-Surprisingly, The Beach Boys. I say ‘surprisingly’ because the addition of Maroon 5 and generic indie poster-boys Foster the People to the on-stage reunion signified an impending trainwreck to me and everyone else I discussed it with. Thankfully though, a trainwreck it was not. The two supporting acts taking on Beach Boys classics (‘Surfer Girl’ and ‘Wouldn’t It Be Nice?’) was certainly inessential, but far from terrible. When surviving members Brian Wilson, Mike Love, Al Jardine, Bruce Johnston and David Marks finally took the stage for ‘Good Vibrations,’ they actually sounded quite good, despite bearing just the slightest resemblance to zombies. Energetic stage presence will not be a virtue of their impending 50th anniversary tour.

-The amiable Dave Grohl and his Slayer t-shirt appearing roughly every twenty minutes. I’ve admittedly not listened to a whole lot of Foo Fighters, but Grohl has always seemed like one of the cooler and more down-to-earth rock stars out there at the moment. That awkward collaboration thing involving Deadmau5 and David Guetta was pretty ill-advised, but otherwise I took no issue with the ubiquity of Foo Fighters throughout the night. And it’s pretty damn cool that they won a Best Rock Album Grammy for a record they recorded in a garage.

-Paul McCartney. There’s not a whole lot that needs to be said about this. Sir Paul remains vocally and musically gifted. And the show-closing jam on Abbey Road‘s side b song suite was a definite highlight of the evening.

The Bad:

-Speaking of ubiquity: Chris Brown. Fuck Chris Brown. The internet has already driven this point into the ground, but it bears repeating that Chris Brown is not a good guy. He’s an abuser and otherwise pretty awful person. Things he is not include talented, interesting or important in any way. Why, then, did the Grammys subject us to multiple Chris Brown appearances last night? We will likely never know.

-A distinct lack of Kanye. While the bad-crazy of Chris Brown ran rampant throughout the show, the good-crazy of Mr. West was absent despite his being nominated for (and winning) several awards. My Beautiful Dark Twisted Fantasy being denied even a nomination for album of the year was some complete bullshit, so perhaps he chose not to show up as some form of silent protest. Or he just had somewhere more important to be. I’m happy in assuming that it’s the former.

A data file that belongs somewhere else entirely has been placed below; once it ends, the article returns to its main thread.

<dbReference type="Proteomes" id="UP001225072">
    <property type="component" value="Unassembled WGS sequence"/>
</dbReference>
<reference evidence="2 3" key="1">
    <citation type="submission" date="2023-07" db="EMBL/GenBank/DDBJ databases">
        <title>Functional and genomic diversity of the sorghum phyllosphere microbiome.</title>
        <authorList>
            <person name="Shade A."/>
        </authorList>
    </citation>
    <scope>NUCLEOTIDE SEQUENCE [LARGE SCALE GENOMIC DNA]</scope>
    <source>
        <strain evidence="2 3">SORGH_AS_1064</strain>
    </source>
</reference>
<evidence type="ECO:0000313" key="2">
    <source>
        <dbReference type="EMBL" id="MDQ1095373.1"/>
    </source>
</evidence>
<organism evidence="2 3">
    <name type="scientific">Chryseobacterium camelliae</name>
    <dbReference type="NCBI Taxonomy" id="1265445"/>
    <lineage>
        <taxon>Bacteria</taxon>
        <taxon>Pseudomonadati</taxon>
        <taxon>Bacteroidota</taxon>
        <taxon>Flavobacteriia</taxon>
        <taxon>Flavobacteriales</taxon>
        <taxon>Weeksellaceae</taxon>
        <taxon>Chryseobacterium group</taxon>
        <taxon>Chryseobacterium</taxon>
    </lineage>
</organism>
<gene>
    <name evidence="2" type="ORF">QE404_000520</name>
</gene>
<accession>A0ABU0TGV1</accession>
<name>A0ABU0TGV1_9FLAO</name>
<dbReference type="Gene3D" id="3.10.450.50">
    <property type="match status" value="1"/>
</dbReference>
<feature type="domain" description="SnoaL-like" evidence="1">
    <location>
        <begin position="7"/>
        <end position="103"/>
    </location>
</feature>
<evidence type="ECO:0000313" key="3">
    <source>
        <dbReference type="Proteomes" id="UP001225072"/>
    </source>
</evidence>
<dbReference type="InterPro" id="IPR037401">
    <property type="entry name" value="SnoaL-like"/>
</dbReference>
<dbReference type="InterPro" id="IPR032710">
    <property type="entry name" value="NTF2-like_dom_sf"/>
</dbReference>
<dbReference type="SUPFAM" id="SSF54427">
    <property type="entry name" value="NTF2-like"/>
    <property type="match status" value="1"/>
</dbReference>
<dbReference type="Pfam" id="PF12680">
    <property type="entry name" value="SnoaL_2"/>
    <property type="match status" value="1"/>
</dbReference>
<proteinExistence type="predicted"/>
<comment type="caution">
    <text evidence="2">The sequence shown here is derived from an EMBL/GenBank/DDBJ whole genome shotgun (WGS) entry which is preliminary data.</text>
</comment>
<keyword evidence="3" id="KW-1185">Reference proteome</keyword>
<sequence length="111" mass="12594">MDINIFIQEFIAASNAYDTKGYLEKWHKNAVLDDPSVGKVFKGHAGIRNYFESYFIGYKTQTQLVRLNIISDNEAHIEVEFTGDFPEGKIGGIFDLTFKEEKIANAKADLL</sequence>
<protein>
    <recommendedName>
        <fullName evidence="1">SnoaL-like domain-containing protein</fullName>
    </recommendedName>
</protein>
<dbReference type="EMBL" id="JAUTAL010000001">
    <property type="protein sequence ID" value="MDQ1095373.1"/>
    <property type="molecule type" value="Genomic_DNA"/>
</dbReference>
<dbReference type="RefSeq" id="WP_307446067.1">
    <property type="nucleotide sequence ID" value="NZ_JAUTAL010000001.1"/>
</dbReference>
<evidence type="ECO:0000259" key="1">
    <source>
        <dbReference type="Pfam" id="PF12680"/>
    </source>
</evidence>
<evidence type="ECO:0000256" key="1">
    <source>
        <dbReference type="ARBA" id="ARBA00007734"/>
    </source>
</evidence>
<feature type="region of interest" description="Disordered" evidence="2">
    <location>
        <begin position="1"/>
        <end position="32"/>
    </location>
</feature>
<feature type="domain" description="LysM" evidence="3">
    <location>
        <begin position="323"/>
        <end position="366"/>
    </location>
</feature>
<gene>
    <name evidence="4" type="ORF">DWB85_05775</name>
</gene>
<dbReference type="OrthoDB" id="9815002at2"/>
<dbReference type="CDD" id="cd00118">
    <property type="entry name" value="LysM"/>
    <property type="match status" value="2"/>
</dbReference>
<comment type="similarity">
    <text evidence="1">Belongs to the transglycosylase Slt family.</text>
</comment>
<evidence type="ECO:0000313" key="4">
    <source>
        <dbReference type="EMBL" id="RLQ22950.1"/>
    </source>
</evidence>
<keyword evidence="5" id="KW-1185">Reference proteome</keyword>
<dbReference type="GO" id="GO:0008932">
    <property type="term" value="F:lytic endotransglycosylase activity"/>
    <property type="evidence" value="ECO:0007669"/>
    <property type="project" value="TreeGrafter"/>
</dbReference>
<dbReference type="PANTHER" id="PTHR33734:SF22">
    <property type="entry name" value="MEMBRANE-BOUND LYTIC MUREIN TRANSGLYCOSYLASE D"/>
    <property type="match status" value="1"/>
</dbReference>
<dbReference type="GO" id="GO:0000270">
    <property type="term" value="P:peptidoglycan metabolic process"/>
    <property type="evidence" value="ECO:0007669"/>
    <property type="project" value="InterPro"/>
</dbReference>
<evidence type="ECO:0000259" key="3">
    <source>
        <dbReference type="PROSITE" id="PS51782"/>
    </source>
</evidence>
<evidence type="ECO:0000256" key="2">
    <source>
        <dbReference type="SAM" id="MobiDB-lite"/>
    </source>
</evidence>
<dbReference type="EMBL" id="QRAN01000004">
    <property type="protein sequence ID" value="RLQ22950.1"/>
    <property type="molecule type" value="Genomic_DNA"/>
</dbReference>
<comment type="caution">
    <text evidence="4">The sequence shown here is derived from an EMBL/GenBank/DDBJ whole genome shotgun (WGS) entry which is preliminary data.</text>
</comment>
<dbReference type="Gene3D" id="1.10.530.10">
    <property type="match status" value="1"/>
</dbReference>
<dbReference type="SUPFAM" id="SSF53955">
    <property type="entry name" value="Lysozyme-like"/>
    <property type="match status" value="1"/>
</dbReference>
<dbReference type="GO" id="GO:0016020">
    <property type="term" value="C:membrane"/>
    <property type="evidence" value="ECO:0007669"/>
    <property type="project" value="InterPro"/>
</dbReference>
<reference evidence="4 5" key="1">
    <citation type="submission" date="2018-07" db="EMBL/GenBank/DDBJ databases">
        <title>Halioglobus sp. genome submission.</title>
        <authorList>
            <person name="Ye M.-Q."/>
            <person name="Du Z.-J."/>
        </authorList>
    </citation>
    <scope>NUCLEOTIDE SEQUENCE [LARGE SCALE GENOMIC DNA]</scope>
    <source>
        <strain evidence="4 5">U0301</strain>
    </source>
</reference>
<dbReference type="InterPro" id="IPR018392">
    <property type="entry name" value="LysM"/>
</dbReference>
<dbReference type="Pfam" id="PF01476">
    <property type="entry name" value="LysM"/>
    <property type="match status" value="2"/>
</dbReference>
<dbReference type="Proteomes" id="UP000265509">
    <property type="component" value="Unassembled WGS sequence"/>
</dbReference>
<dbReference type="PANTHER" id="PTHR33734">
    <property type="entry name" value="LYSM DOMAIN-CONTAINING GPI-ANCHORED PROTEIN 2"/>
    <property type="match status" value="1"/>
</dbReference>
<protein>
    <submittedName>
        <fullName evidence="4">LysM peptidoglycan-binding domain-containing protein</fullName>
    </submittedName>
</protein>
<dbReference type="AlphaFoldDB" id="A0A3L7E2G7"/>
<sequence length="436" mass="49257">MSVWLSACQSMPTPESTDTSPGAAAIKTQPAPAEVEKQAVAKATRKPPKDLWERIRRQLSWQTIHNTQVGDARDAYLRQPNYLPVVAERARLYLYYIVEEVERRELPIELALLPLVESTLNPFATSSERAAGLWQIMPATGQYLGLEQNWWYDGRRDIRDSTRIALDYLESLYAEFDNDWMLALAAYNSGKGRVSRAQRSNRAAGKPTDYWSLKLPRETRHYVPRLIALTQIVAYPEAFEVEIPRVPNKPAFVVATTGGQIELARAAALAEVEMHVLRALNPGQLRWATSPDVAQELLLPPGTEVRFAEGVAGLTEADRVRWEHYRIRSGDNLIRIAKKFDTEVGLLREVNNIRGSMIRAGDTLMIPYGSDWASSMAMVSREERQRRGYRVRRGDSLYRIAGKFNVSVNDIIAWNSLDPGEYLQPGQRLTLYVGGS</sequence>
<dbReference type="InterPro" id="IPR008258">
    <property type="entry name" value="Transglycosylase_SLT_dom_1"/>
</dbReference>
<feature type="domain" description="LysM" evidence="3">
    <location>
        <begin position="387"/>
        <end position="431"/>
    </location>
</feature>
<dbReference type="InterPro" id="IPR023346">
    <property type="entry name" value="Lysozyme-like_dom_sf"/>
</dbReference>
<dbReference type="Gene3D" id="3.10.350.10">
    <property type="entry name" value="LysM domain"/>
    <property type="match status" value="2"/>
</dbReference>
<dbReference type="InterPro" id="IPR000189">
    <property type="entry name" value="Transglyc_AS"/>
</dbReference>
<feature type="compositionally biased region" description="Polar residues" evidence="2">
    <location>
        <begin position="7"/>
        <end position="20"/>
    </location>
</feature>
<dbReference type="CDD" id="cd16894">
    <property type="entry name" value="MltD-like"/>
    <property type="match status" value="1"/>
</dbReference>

-The less said about the Deadmau5/David Guetta/Foo Fighters/Lil Wayne/Chris Brown collaboration incident, the better. Lil Wayne’s enduring popularity continues to astound and confuse me. I listened to a good half of Tha Carter IV last year, and yes, it was that bad.

The Unclassifiable:

-Nicki Minaj’s part-film, part-performance art, part-musical event drew the biggest WTF of the evening, by far. I think there was an exorcism happening at one point. There was definitely a priest. And a good deal of fire. I can’t say that I understood much of this, or that I will ever want to hear that song again, but I commend Nicki on pulling off something so thoroughly bizarre on network television.

So yeah. I’ve left plenty of things out, but it wasn’t all worth documenting. I still don’t think people should take the Grammys half as seriously as they do, but watching them proved to be pretty worthwhile in at least a few ways this year.